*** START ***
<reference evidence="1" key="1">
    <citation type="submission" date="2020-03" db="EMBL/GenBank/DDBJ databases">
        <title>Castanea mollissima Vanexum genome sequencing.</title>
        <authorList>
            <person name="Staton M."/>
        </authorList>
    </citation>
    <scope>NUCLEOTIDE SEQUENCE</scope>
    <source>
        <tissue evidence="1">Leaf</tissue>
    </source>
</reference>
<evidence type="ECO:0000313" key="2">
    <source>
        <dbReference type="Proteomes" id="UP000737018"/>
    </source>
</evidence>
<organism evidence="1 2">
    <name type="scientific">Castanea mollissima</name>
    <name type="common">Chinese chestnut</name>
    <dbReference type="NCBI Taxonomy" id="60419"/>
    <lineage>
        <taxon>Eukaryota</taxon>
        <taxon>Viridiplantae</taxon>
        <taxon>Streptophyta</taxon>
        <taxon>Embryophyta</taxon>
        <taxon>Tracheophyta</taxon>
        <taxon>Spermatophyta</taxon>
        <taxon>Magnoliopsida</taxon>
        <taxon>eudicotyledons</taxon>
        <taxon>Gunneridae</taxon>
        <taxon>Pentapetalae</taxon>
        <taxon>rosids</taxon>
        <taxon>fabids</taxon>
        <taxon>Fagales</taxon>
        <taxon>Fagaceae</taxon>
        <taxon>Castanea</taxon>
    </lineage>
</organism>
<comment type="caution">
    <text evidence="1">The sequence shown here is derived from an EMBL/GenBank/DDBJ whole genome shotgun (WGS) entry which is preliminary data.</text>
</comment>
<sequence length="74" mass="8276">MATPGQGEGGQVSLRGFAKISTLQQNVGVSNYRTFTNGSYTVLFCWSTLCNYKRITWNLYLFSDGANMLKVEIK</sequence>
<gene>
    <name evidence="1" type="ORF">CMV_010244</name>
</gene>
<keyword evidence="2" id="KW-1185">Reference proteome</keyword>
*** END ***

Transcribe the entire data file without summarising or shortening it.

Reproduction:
<reference evidence="1" key="1">
    <citation type="submission" date="2020-03" db="EMBL/GenBank/DDBJ databases">
        <title>Castanea mollissima Vanexum genome sequencing.</title>
        <authorList>
            <person name="Staton M."/>
        </authorList>
    </citation>
    <scope>NUCLEOTIDE SEQUENCE</scope>
    <source>
        <tissue evidence="1">Leaf</tissue>
    </source>
</reference>
<evidence type="ECO:0000313" key="2">
    <source>
        <dbReference type="Proteomes" id="UP000737018"/>
    </source>
</evidence>
<organism evidence="1 2">
    <name type="scientific">Castanea mollissima</name>
    <name type="common">Chinese chestnut</name>
    <dbReference type="NCBI Taxonomy" id="60419"/>
    <lineage>
        <taxon>Eukaryota</taxon>
        <taxon>Viridiplantae</taxon>
        <taxon>Streptophyta</taxon>
        <taxon>Embryophyta</taxon>
        <taxon>Tracheophyta</taxon>
        <taxon>Spermatophyta</taxon>
        <taxon>Magnoliopsida</taxon>
        <taxon>eudicotyledons</taxon>
        <taxon>Gunneridae</taxon>
        <taxon>Pentapetalae</taxon>
        <taxon>rosids</taxon>
        <taxon>fabids</taxon>
        <taxon>Fagales</taxon>
        <taxon>Fagaceae</taxon>
        <taxon>Castanea</taxon>
    </lineage>
</organism>
<comment type="caution">
    <text evidence="1">The sequence shown here is derived from an EMBL/GenBank/DDBJ whole genome shotgun (WGS) entry which is preliminary data.</text>
</comment>
<sequence length="74" mass="8276">MATPGQGEGGQVSLRGFAKISTLQQNVGVSNYRTFTNGSYTVLFCWSTLCNYKRITWNLYLFSDGANMLKVEIK</sequence>
<gene>
    <name evidence="1" type="ORF">CMV_010244</name>
</gene>
<keyword evidence="2" id="KW-1185">Reference proteome</keyword>